Text messaging bolsters HIV med compliance

A new study on HIV antiretroviral therapy (ART) shows that weekly text messages can help patients better adhere to their often complicated drug regimens.

Patients who received the weekly text reminders also had a lower viral load in their bloodstreams after one year, according to the study, which covered two trials conducted in Kenya and was published by the Cochrane Database of Systematic Reviews.

There is high-quality evidence for the benefit of sending weekly text messages to promote adherence to antiretroviral therapy," lead author Tara Horvath of Global Health Sciences at the University of California, San Francisco, said. "Clinics and hospitals should consider using weekly text messaging as a way to ensure HIV patients stick to their antiretroviral therapy regimens."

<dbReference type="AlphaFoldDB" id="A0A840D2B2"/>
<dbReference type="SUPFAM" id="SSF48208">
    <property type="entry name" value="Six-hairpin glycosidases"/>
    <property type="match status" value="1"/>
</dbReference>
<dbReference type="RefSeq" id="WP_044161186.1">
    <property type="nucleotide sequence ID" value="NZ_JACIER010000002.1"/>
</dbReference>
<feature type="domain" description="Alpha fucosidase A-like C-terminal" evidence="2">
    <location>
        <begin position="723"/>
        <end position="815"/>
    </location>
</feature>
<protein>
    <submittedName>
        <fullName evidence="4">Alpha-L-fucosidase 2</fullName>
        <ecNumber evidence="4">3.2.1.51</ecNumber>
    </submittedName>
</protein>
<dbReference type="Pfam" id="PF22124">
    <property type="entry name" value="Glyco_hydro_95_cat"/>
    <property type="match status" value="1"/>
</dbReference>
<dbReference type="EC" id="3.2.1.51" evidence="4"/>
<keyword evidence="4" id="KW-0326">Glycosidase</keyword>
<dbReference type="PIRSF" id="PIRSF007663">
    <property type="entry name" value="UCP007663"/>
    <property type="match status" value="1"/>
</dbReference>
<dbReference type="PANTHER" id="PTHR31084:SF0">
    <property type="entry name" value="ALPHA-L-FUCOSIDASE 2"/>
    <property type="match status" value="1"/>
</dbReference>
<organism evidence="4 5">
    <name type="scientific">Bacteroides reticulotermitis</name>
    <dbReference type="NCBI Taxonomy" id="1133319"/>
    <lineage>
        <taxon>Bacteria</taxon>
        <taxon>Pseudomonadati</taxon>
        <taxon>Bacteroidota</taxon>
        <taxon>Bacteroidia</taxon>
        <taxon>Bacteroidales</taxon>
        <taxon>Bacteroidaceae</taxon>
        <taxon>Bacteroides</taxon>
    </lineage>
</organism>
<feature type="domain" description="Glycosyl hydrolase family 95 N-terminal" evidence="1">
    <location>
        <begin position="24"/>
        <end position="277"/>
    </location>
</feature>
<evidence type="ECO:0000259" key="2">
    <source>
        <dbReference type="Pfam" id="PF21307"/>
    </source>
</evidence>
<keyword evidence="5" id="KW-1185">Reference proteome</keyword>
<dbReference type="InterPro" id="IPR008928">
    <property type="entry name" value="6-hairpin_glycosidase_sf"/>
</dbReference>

One interesting finding: Daily text messages didn't work much better than standard care, the study shows. It seems weekly reminders are enough to get patients to take their medications every day, according to researchers.

The study's authors also tested responses to longer weekly messages versus shorter weekly messages. For example, the shorter reminder message simply said "This is your reminder," while the longer reminder said "This is your reminder. Be strong and courageous. We care about you." Patients responded equally well to both types of messages, according to MedicalXpress.com.

Authors called for more research on the text-connection for ART, but in the meantime, encouraged clinics and hospitals to use text messaging with HIV patients, both in the developing and developed world.

To learn more:
- read the story on MedicalXpress.com
- check out the Cochrane study

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